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There is no question that even the experts tend to get confused sometimes when it comes to the terms used in the electrical industry. The terminologies lightning and surge arrester are confusing aspects.
And, if you aren’t familiar with these terms, it is important to know the difference. While most people believe that a lightning arrester and surge arrester are the same, they are different. The former one is installed outdoors whereas the latter one is installed indoors.
However, both of them keep your electrical appliances safe from accidents. In this article, you get to know about the difference between lightning and surge arresters.
What Is a Surge Arrester?
A surge arrester is a kind of protective device used to limit voltage on equipment by bypassing or discharging surge current. It helps to prevent continued flow, directs them to the ground, and is capable of repeating this process.
Surge arresters don’t stop lightning or absorb them. It diverts the lightning and limits the voltage. As such, it protects the electric equipment. Surge arresters have different types of applications from protecting a home to utility substations.
In general, they are installed inside pad-mounted transformers, on the circuit breakers inside homes, on substations, and pole-mounted riser poles. Standards for these arresters are defined by IEC standard 60099-4 and IEEE standard C62.11.
The main power line witnesses several voltage surges and lightning is one of them. Lightning is an unpredictable and random event. It is believed that about 100 lightning strikes on the surface of Earth every second.
Other kinds of voltage surges include temporary overvoltage and switching surges. Temporary overvoltage results from ground faults one a single phase while the voltage tends to rise on the unfaulted phases and remain until it gets cleared.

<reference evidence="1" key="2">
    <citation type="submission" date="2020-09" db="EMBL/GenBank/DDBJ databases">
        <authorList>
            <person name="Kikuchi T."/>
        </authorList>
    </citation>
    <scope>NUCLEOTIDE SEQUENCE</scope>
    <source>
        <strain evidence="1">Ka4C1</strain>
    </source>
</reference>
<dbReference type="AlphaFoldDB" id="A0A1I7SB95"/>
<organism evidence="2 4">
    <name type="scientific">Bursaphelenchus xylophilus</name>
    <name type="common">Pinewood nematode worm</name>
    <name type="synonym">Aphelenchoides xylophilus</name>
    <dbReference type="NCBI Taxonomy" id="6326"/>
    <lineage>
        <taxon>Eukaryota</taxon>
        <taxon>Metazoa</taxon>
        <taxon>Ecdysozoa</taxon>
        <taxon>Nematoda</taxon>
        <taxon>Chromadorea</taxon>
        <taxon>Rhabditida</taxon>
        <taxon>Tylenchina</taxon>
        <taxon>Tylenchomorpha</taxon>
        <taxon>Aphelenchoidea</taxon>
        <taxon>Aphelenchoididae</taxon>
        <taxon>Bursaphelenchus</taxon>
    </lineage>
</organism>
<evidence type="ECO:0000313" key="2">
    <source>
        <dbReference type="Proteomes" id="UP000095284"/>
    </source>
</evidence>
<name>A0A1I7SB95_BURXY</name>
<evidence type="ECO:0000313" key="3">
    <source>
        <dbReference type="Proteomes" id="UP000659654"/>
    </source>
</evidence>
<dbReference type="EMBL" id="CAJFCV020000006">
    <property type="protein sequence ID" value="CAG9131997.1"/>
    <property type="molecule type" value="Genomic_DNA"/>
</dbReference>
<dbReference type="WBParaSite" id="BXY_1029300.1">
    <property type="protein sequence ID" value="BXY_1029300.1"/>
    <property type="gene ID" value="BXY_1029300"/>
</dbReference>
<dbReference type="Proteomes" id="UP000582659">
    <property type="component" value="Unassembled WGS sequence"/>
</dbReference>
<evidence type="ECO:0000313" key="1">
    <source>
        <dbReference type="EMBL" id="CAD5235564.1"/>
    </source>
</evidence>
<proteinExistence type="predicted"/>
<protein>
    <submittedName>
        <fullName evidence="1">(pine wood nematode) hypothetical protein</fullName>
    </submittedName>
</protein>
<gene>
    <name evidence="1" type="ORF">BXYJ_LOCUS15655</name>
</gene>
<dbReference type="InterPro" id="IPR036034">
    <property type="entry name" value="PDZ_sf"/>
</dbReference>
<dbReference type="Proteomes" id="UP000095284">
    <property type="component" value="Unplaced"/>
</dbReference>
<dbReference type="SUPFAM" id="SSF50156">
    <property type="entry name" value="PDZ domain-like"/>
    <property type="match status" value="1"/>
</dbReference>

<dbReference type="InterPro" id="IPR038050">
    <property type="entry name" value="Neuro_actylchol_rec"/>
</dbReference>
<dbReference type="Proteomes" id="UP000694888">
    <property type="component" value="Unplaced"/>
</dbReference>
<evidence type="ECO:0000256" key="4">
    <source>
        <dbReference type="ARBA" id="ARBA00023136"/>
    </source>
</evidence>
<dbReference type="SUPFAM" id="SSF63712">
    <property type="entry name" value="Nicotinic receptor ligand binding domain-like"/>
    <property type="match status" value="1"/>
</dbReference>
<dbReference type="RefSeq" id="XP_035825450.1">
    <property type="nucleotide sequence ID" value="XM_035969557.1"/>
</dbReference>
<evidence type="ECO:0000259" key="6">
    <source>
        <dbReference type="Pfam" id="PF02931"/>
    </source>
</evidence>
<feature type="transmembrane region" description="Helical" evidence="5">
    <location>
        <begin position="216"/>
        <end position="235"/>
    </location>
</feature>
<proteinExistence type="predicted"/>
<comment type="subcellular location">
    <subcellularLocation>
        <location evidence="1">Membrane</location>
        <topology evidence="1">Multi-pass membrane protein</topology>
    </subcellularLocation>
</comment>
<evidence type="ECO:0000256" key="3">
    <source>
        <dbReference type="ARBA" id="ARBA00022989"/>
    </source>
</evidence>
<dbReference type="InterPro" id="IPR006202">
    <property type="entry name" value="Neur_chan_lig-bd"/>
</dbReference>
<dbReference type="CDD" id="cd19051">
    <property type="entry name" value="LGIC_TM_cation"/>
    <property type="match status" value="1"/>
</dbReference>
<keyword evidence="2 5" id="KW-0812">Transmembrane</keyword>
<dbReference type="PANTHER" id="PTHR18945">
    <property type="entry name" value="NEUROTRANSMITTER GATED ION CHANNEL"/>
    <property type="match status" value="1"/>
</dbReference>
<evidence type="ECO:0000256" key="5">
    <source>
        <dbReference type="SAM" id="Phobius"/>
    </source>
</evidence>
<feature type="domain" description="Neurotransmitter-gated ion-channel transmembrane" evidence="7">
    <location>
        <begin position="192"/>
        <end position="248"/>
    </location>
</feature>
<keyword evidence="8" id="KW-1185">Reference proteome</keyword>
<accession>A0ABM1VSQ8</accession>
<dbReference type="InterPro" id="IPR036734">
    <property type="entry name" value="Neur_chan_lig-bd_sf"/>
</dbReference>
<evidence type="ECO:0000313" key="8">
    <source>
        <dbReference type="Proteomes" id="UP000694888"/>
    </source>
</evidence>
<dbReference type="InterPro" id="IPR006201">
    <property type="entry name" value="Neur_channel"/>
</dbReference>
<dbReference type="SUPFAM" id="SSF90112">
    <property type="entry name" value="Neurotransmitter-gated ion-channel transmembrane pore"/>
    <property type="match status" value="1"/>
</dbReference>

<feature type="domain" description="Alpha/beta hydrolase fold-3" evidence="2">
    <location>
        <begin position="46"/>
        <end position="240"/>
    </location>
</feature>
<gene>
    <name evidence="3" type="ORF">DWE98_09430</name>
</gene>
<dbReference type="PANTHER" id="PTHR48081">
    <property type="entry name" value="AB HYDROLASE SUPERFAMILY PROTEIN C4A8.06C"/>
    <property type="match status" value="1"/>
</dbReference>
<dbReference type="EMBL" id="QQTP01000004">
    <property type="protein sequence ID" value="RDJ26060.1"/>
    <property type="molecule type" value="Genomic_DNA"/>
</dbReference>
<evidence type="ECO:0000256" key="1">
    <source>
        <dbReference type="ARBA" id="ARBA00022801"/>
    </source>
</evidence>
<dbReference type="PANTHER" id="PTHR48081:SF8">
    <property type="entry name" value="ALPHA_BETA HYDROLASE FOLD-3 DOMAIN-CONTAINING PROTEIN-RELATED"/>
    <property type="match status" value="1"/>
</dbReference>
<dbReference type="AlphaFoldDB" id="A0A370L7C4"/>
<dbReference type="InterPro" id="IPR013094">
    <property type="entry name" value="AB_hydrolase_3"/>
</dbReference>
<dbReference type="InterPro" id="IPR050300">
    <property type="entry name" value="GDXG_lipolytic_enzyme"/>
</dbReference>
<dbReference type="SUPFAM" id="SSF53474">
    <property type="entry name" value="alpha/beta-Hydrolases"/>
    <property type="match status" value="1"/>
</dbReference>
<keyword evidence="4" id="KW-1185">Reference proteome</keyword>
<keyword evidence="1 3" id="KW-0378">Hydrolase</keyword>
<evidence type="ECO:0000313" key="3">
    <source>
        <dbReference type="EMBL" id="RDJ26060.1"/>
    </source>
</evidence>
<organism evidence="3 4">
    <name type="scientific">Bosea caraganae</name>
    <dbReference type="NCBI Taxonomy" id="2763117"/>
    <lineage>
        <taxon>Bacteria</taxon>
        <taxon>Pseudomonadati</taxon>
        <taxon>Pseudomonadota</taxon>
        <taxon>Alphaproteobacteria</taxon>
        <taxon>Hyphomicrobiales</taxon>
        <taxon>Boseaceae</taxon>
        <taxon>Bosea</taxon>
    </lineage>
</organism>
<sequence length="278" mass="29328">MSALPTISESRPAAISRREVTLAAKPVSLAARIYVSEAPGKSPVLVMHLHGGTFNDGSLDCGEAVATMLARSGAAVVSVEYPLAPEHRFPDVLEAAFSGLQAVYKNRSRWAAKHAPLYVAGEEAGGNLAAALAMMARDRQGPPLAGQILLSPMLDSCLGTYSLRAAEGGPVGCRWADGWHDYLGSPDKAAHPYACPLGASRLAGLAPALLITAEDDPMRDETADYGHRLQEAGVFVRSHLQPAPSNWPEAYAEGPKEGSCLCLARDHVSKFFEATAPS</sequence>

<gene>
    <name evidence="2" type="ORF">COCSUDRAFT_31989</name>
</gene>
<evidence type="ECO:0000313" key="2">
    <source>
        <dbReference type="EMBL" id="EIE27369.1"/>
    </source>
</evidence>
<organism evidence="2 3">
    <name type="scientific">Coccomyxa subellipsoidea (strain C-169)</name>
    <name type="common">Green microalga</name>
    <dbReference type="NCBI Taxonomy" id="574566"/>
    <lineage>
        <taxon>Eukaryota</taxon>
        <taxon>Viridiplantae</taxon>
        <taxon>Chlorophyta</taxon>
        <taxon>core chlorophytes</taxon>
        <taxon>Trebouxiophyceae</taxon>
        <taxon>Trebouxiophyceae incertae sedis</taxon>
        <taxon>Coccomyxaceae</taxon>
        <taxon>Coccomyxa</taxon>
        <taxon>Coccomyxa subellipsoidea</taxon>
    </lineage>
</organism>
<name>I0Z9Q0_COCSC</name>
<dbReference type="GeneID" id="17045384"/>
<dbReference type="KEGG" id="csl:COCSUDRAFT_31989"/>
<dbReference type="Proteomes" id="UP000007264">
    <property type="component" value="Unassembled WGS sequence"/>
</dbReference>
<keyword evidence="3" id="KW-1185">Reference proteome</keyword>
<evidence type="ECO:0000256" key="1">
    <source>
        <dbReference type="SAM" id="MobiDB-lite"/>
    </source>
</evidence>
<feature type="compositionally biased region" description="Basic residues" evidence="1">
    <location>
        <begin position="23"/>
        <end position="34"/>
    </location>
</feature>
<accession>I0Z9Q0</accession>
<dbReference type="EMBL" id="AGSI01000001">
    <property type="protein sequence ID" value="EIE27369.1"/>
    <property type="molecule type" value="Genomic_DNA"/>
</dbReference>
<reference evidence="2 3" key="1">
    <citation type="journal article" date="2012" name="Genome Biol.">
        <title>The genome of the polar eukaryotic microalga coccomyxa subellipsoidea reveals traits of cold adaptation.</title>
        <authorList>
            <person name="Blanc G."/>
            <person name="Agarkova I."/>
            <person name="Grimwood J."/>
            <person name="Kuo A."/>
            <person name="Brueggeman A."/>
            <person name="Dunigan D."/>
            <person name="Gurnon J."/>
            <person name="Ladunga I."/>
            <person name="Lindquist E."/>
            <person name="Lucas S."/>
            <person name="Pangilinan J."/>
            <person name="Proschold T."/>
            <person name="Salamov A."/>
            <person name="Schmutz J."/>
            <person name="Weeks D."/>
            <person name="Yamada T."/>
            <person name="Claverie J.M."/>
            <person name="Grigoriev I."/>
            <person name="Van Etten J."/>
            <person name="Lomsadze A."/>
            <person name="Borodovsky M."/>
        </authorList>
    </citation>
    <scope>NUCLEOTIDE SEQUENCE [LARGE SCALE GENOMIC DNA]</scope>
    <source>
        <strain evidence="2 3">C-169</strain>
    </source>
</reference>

Switching surges are overvoltage that is produced by alterations in operating conditions for the main voltage surge. Switching surges is the energy trapped and subsequent release of the same.
What Is a Lightning Arrester?
Voltage surges are generated in different ways because of lightning. The circuit that gets protected from lightning strokes with the help of a certain device is called lightning arresters.
Lightning surges are the surges that have high transient voltage, surge currents due to lightning, sparks, arcs of isolation, etc. These devices defends the power systems by diverting the high voltage surges directly to the ground.
Moreover, these systems get protected by using earthing or ground wire from direct lightning strikes. These devices are mounted on transmission poles, towers, and buildings to provide a secured pathway to the discharging current.
The working principle of lightning arresters is pretty straightforward. After the voltage surge travels through the conductor, it reaches the arrestor where it was mounted. It interrupts the insulation of the arrestor for a moment so that the voltage surge can move toward the ground.
After the voltage comes down to the fixed value, the insulation gets restored among the conductor and ground. Furthermore, the current flowing towards the ground will stop instantly.